Guilamo-Ramos Speaks on State of Latinos in U.S.

Nearly 200 people filled Hemmerdinger Hall, Silver Center, to hear Professor Vincent Guilamo-Ramos, PhD, MPH, LCSW, speak at the Gladys González-Ramos Second Memorial Lecture on October 2.

Dean Lynn Videka welcomed the group, which included members of the González-Ramos family, faculty, staff, students, and members of The Center for Latino Adolescent & Family Health (CLAFH) and the Latino Social Work Student Organization. Gladys’ legacy in focusing on health issues of importance to Latinos and her leadership on Latino issues in the School and in local and national communities were noted.

Guilamo-Ramos himself was introduced by Susan Gallego, MSSW, LCSW, HIV, Programs Coordinator at the Texas Department of State Health Services. She spoke about her own work with the Latino community in Texas and described her association with Guilamo-Ramos, highlighting their work together on the Texas Border Violence Prevention Project. She lauded him as an outstanding scholar, social worker, Latino, mentor, and friend.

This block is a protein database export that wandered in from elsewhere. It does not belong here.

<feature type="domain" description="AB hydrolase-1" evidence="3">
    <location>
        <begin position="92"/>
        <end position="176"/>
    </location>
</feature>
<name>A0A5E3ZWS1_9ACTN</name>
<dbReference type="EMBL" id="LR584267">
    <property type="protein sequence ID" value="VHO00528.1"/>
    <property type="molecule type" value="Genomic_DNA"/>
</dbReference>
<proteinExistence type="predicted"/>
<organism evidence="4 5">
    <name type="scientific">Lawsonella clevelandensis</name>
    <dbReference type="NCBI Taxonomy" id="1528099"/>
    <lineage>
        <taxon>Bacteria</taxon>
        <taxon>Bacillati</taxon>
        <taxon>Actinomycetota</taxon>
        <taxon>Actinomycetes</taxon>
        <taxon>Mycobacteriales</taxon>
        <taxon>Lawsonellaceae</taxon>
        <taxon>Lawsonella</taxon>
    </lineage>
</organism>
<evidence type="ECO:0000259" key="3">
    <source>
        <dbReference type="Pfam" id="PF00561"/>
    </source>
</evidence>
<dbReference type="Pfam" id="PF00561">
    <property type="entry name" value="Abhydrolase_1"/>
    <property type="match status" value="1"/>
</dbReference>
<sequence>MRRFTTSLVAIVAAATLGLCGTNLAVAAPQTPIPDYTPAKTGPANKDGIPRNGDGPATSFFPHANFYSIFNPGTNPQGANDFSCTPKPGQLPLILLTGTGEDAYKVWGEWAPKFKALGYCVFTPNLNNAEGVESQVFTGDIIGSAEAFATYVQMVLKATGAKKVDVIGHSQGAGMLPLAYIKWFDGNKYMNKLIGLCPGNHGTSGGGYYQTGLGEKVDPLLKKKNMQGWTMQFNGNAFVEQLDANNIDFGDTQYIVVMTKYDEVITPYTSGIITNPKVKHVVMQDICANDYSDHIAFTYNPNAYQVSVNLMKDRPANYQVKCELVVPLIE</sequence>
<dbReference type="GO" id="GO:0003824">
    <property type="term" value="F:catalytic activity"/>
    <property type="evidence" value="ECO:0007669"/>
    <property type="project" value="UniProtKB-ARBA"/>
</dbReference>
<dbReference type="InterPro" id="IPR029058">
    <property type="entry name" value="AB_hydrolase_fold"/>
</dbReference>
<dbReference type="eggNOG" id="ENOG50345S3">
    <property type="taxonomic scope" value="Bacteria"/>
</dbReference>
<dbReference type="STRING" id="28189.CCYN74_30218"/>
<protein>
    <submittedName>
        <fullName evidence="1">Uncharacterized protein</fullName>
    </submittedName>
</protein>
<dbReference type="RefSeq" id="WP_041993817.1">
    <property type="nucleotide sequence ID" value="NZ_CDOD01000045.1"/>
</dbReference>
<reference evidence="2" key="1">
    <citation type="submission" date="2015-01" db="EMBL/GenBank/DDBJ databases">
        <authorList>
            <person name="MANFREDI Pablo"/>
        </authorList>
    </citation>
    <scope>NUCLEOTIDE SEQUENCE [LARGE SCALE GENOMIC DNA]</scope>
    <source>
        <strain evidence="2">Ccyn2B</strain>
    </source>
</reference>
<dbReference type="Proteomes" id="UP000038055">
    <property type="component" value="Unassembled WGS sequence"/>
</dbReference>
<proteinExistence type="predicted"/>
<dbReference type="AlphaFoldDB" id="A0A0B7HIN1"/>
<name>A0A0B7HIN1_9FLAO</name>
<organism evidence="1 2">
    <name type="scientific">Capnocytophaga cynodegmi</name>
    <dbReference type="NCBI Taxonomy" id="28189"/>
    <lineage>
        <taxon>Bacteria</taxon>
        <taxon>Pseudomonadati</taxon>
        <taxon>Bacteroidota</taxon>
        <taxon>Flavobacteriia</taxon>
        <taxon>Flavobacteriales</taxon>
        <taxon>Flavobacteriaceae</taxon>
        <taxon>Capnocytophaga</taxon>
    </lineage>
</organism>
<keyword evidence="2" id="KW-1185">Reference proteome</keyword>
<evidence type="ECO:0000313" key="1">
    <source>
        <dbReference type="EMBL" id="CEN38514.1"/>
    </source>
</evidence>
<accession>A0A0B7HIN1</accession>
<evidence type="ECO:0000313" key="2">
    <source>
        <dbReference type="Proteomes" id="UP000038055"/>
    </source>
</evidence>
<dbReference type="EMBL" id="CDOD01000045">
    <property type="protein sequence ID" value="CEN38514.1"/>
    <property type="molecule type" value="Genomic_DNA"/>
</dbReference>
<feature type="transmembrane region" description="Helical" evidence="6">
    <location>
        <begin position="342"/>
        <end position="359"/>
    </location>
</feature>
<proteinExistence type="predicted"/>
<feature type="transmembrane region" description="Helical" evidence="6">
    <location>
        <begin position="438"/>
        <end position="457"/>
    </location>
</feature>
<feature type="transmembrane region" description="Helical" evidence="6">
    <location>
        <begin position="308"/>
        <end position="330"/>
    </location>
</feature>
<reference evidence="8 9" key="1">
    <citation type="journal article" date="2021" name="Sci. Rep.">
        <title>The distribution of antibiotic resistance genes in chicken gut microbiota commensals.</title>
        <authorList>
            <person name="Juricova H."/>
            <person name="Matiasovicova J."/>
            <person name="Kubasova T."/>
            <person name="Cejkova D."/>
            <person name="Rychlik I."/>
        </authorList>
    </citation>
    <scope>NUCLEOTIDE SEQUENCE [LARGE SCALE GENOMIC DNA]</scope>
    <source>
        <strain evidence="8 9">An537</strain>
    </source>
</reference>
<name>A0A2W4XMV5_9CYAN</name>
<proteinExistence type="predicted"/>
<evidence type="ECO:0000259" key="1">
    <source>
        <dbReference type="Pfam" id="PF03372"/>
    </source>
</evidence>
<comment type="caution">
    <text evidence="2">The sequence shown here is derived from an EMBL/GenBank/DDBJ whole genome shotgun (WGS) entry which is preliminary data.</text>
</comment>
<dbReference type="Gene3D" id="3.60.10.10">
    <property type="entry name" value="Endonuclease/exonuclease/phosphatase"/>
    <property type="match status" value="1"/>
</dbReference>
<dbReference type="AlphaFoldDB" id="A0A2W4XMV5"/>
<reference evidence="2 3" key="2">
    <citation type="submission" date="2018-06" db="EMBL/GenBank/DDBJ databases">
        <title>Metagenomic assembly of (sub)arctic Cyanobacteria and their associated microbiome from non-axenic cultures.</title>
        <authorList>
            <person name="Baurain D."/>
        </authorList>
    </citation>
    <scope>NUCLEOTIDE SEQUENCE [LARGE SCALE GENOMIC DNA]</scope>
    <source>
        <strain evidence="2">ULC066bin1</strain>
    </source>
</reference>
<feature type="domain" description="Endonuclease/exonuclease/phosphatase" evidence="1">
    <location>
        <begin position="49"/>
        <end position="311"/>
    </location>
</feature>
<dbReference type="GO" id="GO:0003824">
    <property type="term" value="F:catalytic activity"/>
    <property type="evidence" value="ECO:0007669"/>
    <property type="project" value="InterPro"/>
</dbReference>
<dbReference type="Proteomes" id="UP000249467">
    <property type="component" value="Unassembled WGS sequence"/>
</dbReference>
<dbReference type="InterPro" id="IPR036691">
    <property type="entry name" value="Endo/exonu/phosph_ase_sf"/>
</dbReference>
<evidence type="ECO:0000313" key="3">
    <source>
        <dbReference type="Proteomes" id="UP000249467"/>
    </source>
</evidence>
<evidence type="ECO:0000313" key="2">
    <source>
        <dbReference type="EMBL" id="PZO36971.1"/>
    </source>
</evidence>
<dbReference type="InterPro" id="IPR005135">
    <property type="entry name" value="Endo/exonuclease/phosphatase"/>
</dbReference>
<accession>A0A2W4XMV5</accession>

Guilamo-Ramos talked about his own personal experience with Gladys González-Ramos and the state of Latinos in the United States — in New York City especially. Here the Latino population is diverse, large, and growing, he said. It has the highest birth rate in the U.S., and it’s expected to double by 2050. In numbers alone, Latino youth will have a dramatic impact on the future of New York, and they are at a turning point for preventive intervention. To combat some of the disadvantages that Latino youth face daily (school failure, poverty, sexual health challenges, violence, and mental health), Guilamo-Ramos encourages social workers to consider the multiple influences that shape Latino youth, especially the positive ones, such as family support.

Student presenters from the Latino Social Work Student Organization — Christina Ramirez, president, and Anahi T. Galante — spoke about the goals of that organization. They cited the Bronx, home to hundreds of thousands of Latinos, and detailed some of the major challenges the borough is facing, such as poverty, violence, staggeringly high school dropout rates, and lack of access to heath care. Ending on a hopeful note, student presenters pointed to recommendations for what schools of social work can do to get involved and help.